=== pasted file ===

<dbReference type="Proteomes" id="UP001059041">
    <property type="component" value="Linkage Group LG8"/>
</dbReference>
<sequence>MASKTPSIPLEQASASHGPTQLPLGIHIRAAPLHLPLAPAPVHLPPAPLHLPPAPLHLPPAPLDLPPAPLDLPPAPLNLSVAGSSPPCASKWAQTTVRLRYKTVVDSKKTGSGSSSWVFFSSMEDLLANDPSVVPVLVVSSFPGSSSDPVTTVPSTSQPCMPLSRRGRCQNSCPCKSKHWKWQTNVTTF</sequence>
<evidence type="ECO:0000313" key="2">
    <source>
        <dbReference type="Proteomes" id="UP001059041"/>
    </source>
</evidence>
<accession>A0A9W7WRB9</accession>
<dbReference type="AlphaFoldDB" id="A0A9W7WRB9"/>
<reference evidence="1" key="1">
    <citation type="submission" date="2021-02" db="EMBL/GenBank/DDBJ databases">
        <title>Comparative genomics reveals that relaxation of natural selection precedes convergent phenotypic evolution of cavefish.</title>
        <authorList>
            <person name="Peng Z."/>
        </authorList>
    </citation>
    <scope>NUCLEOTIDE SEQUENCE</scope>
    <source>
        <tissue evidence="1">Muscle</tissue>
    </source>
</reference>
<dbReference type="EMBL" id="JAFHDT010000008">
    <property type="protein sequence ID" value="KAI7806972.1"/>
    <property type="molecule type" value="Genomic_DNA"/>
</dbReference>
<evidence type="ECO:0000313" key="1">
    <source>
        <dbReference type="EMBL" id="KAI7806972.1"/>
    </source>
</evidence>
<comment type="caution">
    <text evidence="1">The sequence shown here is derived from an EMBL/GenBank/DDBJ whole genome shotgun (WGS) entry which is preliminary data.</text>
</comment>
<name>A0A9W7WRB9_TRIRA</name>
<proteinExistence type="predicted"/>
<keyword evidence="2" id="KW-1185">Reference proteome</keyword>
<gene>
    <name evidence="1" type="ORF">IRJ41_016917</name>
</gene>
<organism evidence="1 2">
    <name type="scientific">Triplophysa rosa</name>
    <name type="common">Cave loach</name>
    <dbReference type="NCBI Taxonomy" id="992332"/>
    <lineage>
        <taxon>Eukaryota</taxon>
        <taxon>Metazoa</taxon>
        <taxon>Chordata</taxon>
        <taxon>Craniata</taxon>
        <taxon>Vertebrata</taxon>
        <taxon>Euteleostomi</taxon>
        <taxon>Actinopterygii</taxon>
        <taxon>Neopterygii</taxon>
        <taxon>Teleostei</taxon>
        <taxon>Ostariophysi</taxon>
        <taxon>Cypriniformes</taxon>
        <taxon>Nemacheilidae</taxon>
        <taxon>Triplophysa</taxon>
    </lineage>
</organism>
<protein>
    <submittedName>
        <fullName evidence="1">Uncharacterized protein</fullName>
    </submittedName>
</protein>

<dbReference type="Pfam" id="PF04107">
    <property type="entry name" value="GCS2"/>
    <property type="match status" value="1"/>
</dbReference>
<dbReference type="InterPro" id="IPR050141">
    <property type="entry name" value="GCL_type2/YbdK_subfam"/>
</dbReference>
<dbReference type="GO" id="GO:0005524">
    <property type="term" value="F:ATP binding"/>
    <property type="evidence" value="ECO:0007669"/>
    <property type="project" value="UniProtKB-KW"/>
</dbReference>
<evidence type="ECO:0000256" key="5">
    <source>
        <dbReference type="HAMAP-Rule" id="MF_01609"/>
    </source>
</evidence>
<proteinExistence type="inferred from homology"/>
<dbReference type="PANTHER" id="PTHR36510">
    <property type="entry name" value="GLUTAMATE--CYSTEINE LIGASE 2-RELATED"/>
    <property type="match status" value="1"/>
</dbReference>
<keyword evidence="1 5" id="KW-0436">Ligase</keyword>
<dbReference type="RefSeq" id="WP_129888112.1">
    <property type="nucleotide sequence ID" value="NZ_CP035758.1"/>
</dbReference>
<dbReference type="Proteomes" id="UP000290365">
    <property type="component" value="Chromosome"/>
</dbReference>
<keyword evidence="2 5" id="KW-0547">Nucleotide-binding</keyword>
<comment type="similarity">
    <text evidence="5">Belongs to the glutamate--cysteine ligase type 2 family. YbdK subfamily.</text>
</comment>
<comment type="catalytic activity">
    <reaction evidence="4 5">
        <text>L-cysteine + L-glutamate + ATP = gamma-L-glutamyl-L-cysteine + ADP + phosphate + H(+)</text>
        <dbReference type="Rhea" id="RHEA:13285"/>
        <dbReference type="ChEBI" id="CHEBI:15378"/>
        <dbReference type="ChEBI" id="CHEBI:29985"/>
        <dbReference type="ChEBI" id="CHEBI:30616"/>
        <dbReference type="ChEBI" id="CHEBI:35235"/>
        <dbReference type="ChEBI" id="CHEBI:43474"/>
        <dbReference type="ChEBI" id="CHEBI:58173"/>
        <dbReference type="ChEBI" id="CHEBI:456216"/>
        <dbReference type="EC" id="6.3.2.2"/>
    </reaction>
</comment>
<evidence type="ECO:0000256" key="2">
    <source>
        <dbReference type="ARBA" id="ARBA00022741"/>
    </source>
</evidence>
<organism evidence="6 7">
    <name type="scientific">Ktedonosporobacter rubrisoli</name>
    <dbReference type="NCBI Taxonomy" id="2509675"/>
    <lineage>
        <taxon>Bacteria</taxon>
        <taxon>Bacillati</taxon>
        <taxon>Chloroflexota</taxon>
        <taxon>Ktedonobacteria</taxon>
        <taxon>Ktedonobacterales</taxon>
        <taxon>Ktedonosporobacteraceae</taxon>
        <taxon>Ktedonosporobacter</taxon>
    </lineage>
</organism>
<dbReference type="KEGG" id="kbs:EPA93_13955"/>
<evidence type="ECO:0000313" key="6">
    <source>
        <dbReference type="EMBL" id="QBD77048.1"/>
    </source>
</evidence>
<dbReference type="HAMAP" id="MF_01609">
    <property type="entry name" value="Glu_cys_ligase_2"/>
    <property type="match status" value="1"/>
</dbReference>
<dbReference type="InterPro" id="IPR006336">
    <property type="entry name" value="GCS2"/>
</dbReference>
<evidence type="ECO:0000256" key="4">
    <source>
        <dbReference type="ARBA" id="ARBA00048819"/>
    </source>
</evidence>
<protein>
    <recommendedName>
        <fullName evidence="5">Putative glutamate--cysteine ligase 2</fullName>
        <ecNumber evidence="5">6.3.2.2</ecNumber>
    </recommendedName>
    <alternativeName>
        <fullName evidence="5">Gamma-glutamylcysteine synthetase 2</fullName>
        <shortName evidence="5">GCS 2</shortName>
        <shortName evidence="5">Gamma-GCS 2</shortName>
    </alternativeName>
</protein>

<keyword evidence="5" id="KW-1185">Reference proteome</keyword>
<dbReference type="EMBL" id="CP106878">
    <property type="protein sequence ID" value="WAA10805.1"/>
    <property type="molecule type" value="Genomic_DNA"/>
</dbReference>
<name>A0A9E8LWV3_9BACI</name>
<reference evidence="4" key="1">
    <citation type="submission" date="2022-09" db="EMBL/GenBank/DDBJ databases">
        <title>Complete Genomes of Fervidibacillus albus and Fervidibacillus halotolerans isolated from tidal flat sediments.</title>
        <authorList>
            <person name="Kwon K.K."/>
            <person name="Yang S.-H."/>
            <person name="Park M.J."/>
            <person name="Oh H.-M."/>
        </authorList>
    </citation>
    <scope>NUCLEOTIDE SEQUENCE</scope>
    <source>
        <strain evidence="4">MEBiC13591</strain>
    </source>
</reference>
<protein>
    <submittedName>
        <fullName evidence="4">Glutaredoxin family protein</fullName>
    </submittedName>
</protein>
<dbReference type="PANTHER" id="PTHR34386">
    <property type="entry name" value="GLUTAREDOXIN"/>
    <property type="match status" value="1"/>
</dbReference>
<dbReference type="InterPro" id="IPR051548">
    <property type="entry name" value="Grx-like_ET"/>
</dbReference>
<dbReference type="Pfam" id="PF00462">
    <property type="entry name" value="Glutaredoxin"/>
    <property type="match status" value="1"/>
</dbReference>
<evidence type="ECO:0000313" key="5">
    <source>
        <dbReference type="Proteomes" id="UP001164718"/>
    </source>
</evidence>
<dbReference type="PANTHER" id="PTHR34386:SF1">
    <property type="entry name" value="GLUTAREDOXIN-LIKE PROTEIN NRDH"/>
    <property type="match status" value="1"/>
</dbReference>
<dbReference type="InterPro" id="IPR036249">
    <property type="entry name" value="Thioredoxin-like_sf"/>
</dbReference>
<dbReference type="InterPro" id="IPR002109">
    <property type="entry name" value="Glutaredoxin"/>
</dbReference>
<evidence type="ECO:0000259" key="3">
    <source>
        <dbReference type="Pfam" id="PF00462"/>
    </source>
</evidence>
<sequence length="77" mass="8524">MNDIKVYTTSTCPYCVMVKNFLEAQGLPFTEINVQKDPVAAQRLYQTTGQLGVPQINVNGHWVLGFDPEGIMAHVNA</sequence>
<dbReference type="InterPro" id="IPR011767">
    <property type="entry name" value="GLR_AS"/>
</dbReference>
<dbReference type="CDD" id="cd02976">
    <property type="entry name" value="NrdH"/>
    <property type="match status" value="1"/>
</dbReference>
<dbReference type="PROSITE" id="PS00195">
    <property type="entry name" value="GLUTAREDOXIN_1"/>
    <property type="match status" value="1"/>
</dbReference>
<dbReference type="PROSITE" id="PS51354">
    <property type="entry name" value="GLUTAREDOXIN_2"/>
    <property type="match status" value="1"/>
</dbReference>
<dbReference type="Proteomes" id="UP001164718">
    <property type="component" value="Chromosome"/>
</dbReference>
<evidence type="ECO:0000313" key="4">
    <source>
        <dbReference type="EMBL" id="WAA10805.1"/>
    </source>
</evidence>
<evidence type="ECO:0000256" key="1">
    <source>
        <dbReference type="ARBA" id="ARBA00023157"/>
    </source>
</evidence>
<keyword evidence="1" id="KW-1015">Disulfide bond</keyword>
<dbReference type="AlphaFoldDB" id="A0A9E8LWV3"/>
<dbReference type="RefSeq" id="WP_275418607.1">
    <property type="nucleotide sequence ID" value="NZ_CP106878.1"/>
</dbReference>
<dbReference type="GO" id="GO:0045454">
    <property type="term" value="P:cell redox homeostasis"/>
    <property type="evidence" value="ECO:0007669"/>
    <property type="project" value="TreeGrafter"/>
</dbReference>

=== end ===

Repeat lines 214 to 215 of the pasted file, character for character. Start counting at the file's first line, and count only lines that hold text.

    <source>
        <dbReference type="Pfam" id="PF00462"/>